The origins of the square
From the 14th to the late 17th century, much of the area occupied by Trafalgar Square was the courtyard of the Great Mews stabling, which served Whitehall Palace.
In the early 18th century, the mews area was cleared. In 1812 the architect John Nash set about developing ‘a new street from Charing Cross to Portland Place … forming an open square in the Kings Mews opposite Charing Cross’. He wanted the space to be a cultural space, open to the public. In 1830, it was officially named Trafalgar Square.
The square evolves
Throughout the 1800s, there were some major changes. Work began on the National Gallery in 1832, based on designs by architect William Wilkins. Later, in 1838, Sir Charles Barry (architect of the Palace of Westminster) presented a plan to develop Trafalgar Square. Barry’s proposal included an upper terrace next to the National Gallery and a lower level square, linked by a staircase and including the Nelson memorial statue and two fountains.
In 1843 Nelson’s Column, designed by William Railton, was erected, and in 1845, the fountains were built based on designs thought to be by Sir Charles Barry. In 1867 Sir Edwin Landseer designed the bronze lions placed on guard at the base of Nelson’s Column. In 1876, the Imperial Measures - detailing inches, feet, yards, links, chains, perches and poles - were set into the north terrace wall. When the central staircase was added, the measures were relocated to outside the café on the square.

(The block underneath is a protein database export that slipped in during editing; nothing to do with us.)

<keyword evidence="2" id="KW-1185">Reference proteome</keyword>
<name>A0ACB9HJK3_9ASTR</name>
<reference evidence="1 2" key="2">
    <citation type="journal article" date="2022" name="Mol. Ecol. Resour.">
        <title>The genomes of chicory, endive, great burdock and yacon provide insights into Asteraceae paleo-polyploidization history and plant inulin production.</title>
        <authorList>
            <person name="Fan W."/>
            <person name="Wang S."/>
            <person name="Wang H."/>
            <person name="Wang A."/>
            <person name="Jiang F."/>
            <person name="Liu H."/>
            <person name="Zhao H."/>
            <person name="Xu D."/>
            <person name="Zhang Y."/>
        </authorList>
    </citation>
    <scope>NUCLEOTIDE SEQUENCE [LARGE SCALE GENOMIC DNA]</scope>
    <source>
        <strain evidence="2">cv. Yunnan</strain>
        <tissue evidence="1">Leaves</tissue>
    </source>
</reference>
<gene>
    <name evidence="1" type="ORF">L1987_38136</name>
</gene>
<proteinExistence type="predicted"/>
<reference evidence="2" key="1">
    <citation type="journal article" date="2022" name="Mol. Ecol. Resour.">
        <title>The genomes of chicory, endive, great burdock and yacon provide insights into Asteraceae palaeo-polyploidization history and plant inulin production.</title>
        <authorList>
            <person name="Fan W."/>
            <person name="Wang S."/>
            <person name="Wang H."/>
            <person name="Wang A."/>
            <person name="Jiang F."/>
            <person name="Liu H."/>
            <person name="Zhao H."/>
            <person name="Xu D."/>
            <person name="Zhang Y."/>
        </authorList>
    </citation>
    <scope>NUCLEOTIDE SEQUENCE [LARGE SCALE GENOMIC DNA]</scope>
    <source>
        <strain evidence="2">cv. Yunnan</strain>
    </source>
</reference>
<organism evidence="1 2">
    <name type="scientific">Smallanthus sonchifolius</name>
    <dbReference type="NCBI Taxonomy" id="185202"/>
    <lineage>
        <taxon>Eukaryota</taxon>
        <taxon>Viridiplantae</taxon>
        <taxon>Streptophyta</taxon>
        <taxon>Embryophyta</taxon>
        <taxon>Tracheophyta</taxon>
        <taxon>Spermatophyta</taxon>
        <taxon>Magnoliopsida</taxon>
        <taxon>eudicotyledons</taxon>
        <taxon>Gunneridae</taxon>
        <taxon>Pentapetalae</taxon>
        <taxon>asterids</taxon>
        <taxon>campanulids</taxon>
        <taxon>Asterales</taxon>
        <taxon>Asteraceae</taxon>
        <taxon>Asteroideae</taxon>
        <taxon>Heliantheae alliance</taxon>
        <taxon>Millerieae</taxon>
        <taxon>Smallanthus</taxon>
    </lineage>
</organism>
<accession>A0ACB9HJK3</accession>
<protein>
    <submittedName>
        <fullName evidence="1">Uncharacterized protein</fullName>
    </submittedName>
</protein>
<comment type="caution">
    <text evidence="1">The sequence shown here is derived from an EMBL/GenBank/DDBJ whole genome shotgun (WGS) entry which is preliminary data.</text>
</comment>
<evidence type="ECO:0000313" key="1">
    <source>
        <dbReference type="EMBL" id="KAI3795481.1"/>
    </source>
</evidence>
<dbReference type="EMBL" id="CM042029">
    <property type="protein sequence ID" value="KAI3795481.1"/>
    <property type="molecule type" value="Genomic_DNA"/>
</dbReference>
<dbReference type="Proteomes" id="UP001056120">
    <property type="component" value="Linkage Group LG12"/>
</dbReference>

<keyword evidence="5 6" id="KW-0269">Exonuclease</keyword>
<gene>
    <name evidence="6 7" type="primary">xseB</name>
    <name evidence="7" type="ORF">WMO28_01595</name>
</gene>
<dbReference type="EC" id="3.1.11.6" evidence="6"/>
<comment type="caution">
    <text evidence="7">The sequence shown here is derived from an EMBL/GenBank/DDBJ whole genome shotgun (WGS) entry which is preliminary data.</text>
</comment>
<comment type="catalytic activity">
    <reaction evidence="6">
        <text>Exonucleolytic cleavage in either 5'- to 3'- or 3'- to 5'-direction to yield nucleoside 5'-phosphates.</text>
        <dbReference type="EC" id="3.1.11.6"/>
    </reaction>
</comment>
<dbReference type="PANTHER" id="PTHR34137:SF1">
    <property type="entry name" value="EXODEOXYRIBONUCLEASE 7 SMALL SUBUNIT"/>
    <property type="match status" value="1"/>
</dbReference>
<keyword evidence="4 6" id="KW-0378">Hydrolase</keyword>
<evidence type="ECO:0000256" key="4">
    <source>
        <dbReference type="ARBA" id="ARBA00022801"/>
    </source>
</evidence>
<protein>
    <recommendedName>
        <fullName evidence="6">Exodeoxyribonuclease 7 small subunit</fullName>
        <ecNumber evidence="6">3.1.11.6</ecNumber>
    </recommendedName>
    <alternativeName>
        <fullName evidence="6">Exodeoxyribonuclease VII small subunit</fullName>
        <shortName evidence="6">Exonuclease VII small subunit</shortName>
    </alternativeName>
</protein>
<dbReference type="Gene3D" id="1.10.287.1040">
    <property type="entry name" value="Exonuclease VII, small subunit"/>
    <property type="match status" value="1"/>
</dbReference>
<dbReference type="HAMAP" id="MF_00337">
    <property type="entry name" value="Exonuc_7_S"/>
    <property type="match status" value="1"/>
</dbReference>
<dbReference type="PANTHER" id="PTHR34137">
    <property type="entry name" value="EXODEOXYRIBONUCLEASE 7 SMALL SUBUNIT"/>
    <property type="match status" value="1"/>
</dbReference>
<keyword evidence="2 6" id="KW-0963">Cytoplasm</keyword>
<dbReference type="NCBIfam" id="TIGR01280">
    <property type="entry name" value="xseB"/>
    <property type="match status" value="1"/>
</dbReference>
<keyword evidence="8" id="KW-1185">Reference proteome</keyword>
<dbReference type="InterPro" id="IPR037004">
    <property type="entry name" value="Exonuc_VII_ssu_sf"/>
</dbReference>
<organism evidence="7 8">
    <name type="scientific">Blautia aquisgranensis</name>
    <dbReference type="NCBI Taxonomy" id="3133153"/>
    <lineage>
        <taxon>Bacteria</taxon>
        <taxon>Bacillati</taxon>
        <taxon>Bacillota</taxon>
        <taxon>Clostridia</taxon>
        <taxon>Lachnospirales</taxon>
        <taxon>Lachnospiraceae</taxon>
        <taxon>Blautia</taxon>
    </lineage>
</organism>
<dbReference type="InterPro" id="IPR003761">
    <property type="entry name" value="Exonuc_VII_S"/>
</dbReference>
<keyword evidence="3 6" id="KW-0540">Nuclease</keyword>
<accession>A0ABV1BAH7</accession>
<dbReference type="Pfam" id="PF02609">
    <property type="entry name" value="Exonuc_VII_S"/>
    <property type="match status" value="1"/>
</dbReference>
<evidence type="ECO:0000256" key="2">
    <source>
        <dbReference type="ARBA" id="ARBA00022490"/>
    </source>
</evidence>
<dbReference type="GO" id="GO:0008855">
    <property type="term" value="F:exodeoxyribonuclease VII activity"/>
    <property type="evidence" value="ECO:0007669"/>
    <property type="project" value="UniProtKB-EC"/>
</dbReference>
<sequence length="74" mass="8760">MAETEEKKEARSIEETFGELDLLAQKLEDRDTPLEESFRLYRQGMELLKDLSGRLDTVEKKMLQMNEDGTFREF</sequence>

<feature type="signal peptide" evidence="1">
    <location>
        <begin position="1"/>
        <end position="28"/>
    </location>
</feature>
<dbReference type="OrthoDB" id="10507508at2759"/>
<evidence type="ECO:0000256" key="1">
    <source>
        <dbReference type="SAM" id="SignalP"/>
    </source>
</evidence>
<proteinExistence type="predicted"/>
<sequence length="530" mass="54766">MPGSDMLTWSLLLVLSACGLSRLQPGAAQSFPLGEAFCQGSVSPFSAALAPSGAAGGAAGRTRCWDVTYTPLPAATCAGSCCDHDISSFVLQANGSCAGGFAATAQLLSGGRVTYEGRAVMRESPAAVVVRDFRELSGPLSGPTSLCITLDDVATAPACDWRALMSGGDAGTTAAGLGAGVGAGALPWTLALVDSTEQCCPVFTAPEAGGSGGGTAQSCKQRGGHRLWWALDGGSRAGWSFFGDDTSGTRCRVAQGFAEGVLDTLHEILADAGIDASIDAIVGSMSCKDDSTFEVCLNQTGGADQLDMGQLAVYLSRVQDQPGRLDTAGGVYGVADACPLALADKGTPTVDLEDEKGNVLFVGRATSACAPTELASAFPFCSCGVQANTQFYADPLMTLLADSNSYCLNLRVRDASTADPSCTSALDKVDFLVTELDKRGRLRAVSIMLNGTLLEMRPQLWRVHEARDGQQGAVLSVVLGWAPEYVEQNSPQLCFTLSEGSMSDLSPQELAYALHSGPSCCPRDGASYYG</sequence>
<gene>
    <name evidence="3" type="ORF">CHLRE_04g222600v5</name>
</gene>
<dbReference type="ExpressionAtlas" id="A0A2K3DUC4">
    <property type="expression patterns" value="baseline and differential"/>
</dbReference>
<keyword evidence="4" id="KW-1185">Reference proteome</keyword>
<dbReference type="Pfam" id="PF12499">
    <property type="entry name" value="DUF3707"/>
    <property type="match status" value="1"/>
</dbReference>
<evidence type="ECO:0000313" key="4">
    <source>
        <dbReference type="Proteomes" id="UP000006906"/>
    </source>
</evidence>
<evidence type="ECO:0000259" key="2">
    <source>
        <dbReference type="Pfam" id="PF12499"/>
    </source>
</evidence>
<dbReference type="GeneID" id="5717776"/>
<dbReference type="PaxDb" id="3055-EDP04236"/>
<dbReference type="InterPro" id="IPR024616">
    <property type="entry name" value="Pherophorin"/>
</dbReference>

Transformation of the square
An impressive new public space was formed with the completion in July 2003 of the eighteen-month construction project to transform Trafalgar Square. It involved the removal of traffic from the north side of the square and improvements to the wider area.
2 July 2003 saw the formal reopening of the square by the Mayor. The pedestrianised north terrace now links the square to the National Gallery, with the central staircase a popular new feature. The changes also include a cafe, public toilets and lifts for disabled access. St Martin-in-the-Fields and the Edith Cavell statue benefit from the more dignified setting created by the new high quality paving in front of the church.
Trafalgar Square is a site of significant historic value and its monuments and statues also have individual heritage classifications.
Since its construction in the early 1800s, Trafalgar Square has been seen as a centre of national democracy and protest. Rallies and demonstrations are frequently held at weekends on a range of political, religious and general issues. The Mayor supports this democratic tradition, and gives access to the square for such causes.